“Sri Lankan [environmental] law is strong. But to take action [against elephant deaths], the enforcement mechanism is very weak. The wildlife department only has one-sixth of the workforce strength they should at least have,” Gunawardana said.
Ineffective elephant drives
One of the approaches the government has taken over the past 60 years to keep humans and elephants apart are the so-called elephant drives. These involve shooing elephants away from human-inhabited areas where they occur and into forested, protected areas, through various means, including shouting, lighting firecrackers and shooting.
But while this may appear to address the problem, a report by the Centre for Conservation and Research, an NGO, shows that many elephants die of starvation in these protected areas.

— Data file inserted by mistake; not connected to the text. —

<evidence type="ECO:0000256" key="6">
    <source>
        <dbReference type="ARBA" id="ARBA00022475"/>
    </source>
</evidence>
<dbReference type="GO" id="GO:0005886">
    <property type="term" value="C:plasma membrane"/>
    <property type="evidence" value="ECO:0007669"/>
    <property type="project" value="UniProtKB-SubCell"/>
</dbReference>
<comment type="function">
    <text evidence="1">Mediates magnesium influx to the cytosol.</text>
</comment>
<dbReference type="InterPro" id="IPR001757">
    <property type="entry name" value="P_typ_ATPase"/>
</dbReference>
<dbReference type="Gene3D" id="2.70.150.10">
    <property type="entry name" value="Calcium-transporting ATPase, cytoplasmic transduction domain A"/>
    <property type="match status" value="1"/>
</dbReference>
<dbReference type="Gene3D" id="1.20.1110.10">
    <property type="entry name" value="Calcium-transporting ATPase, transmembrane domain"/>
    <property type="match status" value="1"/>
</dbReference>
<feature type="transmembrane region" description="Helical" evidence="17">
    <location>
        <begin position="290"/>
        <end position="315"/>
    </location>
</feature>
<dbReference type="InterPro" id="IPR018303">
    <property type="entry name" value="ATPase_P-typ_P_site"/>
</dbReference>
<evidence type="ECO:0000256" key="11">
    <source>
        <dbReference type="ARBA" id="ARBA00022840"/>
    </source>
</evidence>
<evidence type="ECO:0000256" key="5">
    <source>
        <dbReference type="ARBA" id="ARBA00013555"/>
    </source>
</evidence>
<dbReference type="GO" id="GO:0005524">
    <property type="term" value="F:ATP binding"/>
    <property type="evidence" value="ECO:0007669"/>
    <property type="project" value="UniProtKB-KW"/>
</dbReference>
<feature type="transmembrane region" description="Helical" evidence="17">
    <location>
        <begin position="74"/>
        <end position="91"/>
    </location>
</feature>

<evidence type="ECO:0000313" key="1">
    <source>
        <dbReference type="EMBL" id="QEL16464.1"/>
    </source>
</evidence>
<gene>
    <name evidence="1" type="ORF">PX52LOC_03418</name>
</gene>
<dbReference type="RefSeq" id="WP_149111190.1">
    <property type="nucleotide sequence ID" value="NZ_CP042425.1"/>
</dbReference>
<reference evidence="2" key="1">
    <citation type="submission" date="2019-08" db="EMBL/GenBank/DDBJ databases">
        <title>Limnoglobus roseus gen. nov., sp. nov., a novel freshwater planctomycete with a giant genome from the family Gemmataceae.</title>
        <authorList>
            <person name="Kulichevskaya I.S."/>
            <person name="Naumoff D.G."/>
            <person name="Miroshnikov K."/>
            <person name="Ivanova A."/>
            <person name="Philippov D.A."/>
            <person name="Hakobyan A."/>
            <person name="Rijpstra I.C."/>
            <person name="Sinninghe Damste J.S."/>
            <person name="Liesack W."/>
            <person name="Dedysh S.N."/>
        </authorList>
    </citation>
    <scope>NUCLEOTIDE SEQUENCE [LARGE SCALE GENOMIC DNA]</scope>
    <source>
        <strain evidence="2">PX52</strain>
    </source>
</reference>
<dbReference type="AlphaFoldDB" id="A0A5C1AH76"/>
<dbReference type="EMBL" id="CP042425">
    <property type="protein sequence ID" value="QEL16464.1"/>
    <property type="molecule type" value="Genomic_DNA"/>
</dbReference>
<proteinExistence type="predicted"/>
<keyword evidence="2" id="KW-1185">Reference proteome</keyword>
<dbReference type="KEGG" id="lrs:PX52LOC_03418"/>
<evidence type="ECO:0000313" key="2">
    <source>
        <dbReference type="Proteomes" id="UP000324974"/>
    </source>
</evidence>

That’s because these areas often don’t have enough resources to feed large herds of elephants and tend to be smaller than the average home range of a herd, which is about 200 square kilometres (77 square miles).
The report cites the case of a herd of 12 elephants that had dwindled to just five within three years of being driven into Lunugamvehera National Park as part of a wider elephant drive in 2006.
“The herd did not explore the park but stayed close to the fence in the direction of their home range. They overused the area and suffered the consequences,” the report says. The national park spans just 20 km2 (7.7 mi2) — a tenth of the herd’s ideal range.
Supun Lahiru Prakash of the Biodiversity Conservation Research Circle of Sri Lanka, said solitary male elephants, which are often the ones that stray into human settlements and cause crop and property damage, tend to escape these elephant drives, rendering the entire exercise ineffective.